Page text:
Volunteers home after successful mission to help Ukraine

Six volunteers from Cork Penny Dinners returned back to the charity’s Little Hanover St headquarters on Wednesday evening, exhausted from a long but rewarding humanitarian mission to the Polish-Ukrainian border region.
Volunteers home after successful mission to help Ukraine

Group from Penny Dinners before heading off for Ukraine, including Caitriona Twomey, Conal Thomas,Leslie O'Sullivan, Echo reporter Donal O'Keeffe,David Feeney, Tom Kalinauskas and Kieran Coniry. Picture; Eddie O'Hare

AS volunteers return from a war zone, in Cork it remains business as usual for those who look after people in need of a helping hand whether at home or abroad.

Six volunteers from Cork Penny Dinners returned back to the charity’s Little Hanover St headquarters on Wednesday evening, exhausted from a long but rewarding humanitarian mission to the Polish-Ukrainian border region.

The group had set out from Cork eight days earlier, slightly delayed when Penny Dinners co-ordinator Caitriona Twomey had caught her hand in a van door. The accident had caused painful bruising which the tireless volunteer bore without complaint throughout her visit to the Ukrainian border.

It was the third such mission she had undertaken with Penny Dinners volunteers, all acting in a personal capacity, since the Russian invasion of Ukraine in February of this year, and Ms Twomey described this latest undertaking as their most beneficial yet.

“We had the privilege of helping people in Ukraine, and of working with Polish people on the ground, and we were able to get over 80 tonnes of humanitarian aid directly to the people who need it most,” Ms Twomey told The Echo.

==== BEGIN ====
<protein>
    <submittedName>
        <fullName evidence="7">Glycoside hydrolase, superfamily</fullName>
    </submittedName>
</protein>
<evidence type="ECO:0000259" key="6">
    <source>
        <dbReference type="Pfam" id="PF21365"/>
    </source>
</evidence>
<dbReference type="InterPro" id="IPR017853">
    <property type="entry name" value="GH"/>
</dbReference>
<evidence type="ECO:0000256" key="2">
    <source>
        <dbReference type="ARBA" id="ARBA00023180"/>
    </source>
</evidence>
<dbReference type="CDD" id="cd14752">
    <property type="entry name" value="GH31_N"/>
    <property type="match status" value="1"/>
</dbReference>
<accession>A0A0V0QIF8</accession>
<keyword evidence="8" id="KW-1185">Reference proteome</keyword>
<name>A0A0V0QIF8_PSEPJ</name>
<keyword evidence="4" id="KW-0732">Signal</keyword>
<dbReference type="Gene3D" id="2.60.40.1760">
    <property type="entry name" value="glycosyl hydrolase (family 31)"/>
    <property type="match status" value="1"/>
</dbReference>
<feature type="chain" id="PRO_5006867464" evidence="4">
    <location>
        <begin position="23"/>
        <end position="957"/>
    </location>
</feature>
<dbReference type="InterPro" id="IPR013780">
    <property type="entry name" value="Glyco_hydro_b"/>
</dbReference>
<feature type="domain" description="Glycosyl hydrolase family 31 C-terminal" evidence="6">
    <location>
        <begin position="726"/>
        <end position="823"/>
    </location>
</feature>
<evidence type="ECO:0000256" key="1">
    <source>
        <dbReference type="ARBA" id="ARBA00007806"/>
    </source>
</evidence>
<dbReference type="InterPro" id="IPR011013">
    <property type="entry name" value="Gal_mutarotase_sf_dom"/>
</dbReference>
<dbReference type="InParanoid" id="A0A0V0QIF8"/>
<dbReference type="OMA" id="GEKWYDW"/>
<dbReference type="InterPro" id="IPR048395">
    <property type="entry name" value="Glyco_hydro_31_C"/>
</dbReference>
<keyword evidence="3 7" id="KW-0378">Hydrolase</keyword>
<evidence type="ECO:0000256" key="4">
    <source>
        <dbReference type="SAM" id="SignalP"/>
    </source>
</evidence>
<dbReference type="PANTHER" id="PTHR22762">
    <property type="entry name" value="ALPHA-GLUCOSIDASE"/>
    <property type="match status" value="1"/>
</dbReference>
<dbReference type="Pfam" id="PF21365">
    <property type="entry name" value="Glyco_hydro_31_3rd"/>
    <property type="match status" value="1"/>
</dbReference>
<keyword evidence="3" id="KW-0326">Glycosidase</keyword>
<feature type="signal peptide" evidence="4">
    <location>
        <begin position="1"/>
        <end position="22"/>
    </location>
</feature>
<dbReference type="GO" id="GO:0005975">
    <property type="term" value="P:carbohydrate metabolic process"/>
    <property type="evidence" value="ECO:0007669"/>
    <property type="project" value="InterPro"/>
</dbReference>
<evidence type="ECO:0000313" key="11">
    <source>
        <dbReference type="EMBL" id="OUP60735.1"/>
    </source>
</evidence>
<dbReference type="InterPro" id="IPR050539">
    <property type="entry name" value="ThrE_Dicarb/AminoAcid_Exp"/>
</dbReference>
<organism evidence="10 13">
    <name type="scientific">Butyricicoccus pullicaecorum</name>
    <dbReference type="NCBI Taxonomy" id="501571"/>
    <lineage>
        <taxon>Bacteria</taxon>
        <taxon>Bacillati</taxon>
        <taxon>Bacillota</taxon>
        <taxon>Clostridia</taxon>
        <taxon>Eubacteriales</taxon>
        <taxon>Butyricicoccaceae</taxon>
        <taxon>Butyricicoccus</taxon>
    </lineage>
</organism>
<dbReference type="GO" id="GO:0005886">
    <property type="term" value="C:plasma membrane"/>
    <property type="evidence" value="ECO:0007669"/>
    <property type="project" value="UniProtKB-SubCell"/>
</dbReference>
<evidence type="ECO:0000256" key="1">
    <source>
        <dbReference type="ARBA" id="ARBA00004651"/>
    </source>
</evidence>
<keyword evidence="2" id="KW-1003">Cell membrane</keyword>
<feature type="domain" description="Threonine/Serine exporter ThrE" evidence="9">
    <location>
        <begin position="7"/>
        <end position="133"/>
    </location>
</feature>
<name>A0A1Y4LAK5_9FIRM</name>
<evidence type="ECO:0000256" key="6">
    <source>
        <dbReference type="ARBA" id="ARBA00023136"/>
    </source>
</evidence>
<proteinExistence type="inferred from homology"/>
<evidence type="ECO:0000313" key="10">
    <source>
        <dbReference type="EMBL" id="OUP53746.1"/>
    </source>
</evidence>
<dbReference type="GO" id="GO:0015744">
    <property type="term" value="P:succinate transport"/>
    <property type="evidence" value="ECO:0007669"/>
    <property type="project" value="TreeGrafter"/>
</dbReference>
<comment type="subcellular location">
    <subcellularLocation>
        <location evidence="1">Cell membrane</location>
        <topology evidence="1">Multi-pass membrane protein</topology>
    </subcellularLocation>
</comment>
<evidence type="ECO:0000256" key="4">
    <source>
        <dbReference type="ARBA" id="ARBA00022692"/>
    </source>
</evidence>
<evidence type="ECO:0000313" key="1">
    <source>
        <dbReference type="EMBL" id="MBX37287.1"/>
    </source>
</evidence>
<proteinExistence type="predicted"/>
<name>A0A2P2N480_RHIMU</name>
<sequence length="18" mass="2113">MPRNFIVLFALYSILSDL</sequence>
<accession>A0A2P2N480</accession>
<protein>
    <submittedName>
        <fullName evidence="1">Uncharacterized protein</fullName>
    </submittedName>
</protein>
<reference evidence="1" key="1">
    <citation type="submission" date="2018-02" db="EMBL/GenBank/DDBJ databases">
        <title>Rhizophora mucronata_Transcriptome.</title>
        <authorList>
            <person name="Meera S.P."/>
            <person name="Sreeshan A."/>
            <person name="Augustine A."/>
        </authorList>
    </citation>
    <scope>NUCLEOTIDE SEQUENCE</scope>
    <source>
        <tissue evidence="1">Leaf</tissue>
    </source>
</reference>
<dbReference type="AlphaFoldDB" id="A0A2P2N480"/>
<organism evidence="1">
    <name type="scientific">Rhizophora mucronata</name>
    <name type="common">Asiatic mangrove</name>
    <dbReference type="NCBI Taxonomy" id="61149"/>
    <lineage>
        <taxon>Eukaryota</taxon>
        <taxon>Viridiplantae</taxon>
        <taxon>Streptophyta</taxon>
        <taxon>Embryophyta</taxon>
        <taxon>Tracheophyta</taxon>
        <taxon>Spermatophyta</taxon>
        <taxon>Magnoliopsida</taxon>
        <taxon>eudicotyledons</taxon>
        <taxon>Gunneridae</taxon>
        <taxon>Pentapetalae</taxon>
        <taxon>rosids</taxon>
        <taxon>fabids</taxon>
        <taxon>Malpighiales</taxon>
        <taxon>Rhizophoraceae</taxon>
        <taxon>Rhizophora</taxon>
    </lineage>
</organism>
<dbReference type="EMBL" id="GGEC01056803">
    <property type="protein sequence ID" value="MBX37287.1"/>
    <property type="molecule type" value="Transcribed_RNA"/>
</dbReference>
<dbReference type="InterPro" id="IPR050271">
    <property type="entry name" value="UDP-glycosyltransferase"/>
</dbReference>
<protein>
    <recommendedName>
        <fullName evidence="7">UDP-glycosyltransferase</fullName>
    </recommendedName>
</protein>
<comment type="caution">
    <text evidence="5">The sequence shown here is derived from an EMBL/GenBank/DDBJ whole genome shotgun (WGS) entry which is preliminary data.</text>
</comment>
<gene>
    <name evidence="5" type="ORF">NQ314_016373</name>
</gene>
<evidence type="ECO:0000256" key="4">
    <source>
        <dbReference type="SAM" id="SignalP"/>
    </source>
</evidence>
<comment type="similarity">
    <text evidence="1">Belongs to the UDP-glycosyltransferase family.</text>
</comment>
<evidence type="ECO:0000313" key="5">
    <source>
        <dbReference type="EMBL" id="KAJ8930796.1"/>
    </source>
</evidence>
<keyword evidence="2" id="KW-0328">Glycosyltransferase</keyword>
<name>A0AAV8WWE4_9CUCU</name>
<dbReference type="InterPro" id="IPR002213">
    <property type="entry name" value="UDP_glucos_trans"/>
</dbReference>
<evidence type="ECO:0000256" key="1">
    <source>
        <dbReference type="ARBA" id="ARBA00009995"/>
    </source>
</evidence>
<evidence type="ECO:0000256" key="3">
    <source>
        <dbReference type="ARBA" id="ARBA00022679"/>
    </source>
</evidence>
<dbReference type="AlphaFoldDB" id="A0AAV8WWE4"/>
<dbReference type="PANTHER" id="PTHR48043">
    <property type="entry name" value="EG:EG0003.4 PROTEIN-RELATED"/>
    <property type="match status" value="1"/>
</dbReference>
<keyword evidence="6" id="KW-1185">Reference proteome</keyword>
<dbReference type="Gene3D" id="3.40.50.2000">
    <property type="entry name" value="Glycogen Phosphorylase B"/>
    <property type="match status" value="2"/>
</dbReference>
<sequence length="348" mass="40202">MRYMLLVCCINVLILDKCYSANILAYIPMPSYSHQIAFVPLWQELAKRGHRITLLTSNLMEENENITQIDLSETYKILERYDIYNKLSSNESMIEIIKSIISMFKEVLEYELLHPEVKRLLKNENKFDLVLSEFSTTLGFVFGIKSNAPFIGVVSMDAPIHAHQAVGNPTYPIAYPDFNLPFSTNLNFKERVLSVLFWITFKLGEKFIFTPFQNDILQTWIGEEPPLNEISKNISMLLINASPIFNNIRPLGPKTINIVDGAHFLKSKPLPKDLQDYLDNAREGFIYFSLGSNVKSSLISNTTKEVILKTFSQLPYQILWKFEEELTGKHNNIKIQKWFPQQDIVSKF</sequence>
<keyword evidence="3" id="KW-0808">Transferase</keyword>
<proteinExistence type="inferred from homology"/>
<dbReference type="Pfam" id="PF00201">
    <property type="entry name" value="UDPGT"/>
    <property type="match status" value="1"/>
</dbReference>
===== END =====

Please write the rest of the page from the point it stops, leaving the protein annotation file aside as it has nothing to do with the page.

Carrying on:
“One refugee centre we visited was a shopping mall where instead of shops you had mattresses on the ground, and for the people living there, their kitchens and living rooms were the open air of the car park.”

Ms Twomey said the volunteers had only been able to carry out their mission with the help and support of the people of Cork, and of all who donated to their appeal.

She added that the volunteers had done “Trojan” work in difficult circumstances, not least because they were loading and unloading vans laden with aid in temperatures of up to 36C.

“Poland was going through a heatwave, and Tomas, Conal, Dave, Kieran, and Lesley worked extremely hard in very tough conditions, and they never complained,” she said.

Ms Twomey added that they are also looking ahead to planned future missions to the border region, saying: “Politically, as well, we made great contacts in City Hall in Kraków, including Mayor Majchrowski, and in Kyiv, we spoke with people in Mayor Klitschko’s office, and Borodyanka, we spoke with Mayor Šimašius’s people.”

The volunteers got back to Cork on Wednesday evening, tired but happy to be home, and glad to have completed the job.

  • Echo reporter Donal O’Keeffe travelled to the region with the Cork Penny Dinners humanitarian mission.

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